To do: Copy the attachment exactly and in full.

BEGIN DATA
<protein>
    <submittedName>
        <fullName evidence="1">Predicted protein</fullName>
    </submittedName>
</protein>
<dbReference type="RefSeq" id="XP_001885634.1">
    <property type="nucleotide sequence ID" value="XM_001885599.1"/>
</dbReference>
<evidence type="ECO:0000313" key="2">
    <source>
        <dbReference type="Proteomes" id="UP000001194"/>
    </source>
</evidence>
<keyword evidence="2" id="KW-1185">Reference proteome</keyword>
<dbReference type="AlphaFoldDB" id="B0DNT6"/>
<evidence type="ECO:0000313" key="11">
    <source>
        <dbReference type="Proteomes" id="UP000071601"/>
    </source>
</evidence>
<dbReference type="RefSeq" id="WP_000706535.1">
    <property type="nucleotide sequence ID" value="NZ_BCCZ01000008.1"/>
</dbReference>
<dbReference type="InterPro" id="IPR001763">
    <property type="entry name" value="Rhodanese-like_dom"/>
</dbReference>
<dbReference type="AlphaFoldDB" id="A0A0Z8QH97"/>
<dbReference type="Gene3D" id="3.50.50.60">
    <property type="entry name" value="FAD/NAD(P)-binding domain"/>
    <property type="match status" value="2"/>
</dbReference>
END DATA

<protein>
    <submittedName>
        <fullName evidence="1">Predicted protein</fullName>
    </submittedName>
</protein>
<dbReference type="RefSeq" id="XP_001885634.1">
    <property type="nucleotide sequence ID" value="XM_001885599.1"/>
</dbReference>
<evidence type="ECO:0000313" key="2">
    <source>
        <dbReference type="Proteomes" id="UP000001194"/>
    </source>
</evidence>
<keyword evidence="2" id="KW-1185">Reference proteome</keyword>
<dbReference type="AlphaFoldDB" id="B0DNT6"/>
<evidence type="ECO:0000313" key="11">
    <source>
        <dbReference type="Proteomes" id="UP000071601"/>
    </source>
</evidence>
<dbReference type="RefSeq" id="WP_000706535.1">
    <property type="nucleotide sequence ID" value="NZ_BCCZ01000008.1"/>
</dbReference>
<dbReference type="InterPro" id="IPR001763">
    <property type="entry name" value="Rhodanese-like_dom"/>
</dbReference>
<dbReference type="AlphaFoldDB" id="A0A0Z8QH97"/>
<dbReference type="Gene3D" id="3.50.50.60">
    <property type="entry name" value="FAD/NAD(P)-binding domain"/>
    <property type="match status" value="2"/>
</dbReference>